Sunbeam 1922 3½ hp TT Sporting Model 492cc 1 cyl sv 3211



Sunbeam 1922 “3½ h.p. T.T. Sporting Model“ 492cc side valve frame # 05594 engine # 169/17211

After the Great War, Sunbeam’s first new design was a side valve of 77mm bore and 105.5mm stroke, known at the works as the ‘Longstroke’ to differentiate it from its short-stroke predecessor. The new engine made a fantastic impression at the 1921 French Grand Prix on July, 24 at the Circuit de la Sarthe near Le Mans. The circuit length was about 17 km and the machines in the 250, 350 and 500cc classes, more than 40 in all, started at the same time. The 500cc class had 26 competitors who had to do 18 laps and from lap three Sunbeam riders Alec Bennett and Tommy de la Hay were firmly in the lead. Bennet won with an average speed of 59.9 mph (more than 95 km/h), 2 minutes in front of de la Haye. For the 1922 model year a sports machine based on this successful racer was available to the public. A quote from the description in The Motor Cycle’s issue of November 10th, 1921: “One’s first impression of the new T.T. model conjures up the simile of the thoroughbred racehorse, as compared with the more robust hunter, to which the 1920 sports model approximates. There is something of that “slimness” which suggests speed in the slightly lengthened frame. The saddle position is lower, and the handle-bar, instead of being fixed at the head of the steering post, is carried on two brackets extending rearwards and downwards from the head clip. Thus the handle-bar is actually lower than the top of the head tube, which is fitted with a cap. The shape of the bar is particularly graceful, and the average rider will find on assuming a natural riding position that his hands drop on to the grips. As before mentioned, the T.T. engine is a new design of the long-stroke type, the bore and stroke being 77mm and 105,5mm respectively (492c.c), and the compression ratio rather higher than is usually the case. The ports are designed to give an exceptionally big sweep, which brings both the induction and exhaust pipes lower down the cylinder than in the other models. An aluminium single-ring piston is adopted, and this, in conjunction with the other light reciprocating parts, gives the engine remarkable acceleration.“ The Longstroke, in its various guises, was in production for 17 years – the longest of any Sunbeam model.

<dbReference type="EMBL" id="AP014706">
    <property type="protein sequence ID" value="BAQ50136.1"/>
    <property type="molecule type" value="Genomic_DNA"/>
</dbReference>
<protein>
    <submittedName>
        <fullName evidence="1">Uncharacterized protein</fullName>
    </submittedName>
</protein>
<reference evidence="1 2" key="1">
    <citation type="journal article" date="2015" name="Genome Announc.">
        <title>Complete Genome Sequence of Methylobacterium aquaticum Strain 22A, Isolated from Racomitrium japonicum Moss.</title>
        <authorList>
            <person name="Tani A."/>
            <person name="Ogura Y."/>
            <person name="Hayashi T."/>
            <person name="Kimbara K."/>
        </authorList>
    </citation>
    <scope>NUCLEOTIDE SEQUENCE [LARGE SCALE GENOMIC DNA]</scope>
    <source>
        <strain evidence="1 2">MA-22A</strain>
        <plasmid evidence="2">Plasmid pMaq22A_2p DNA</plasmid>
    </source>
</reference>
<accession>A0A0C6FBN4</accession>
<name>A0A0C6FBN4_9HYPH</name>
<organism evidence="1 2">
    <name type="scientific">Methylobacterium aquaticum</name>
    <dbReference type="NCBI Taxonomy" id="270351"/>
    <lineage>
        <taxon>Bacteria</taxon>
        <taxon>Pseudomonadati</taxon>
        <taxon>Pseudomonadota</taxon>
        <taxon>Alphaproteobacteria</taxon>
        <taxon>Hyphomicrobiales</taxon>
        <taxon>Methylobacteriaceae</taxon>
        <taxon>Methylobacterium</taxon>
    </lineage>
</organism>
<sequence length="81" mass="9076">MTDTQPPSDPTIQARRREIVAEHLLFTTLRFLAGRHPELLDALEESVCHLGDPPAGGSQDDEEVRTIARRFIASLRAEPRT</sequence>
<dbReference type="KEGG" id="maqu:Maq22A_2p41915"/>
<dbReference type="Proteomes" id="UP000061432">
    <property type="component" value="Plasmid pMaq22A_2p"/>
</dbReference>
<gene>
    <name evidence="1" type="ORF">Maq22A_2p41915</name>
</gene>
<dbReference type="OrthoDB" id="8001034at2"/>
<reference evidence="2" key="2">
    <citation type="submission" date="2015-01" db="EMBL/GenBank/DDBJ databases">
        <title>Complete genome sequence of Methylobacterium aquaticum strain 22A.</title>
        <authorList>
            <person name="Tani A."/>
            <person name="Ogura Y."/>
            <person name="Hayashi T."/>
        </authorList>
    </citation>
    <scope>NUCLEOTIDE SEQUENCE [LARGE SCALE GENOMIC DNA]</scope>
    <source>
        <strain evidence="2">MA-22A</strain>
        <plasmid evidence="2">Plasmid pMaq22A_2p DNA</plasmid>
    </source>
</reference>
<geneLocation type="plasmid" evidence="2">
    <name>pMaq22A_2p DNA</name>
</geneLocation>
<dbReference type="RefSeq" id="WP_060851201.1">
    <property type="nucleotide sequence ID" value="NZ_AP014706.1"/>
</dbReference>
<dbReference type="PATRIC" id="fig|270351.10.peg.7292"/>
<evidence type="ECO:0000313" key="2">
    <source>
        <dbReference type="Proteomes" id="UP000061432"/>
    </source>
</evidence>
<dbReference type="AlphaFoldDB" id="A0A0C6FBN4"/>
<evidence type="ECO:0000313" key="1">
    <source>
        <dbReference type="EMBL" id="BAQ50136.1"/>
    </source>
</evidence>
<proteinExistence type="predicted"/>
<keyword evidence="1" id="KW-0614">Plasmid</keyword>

This early specimen is basically a 1922 model as demonstrated by the engine and frame numbers, but it has been updated a bit to make it a more rideable and safer machine. The dummy-rim front and rear brakes have been replaced by Sunbeam’s internal expanding brakes, that became available a few years later. An external Best & Lloyd oil pump has been fitted for more reliable lubrication – Sunbeam started using these pumps in 1925 – and a kick-starter has been adopted to do away with push-starts. Magneto is ML, carburettor is Amac. The wheels are shod with 26 x 2½ Dunlops. This restored Longstroke comes with bulb horn and is an excellent runner.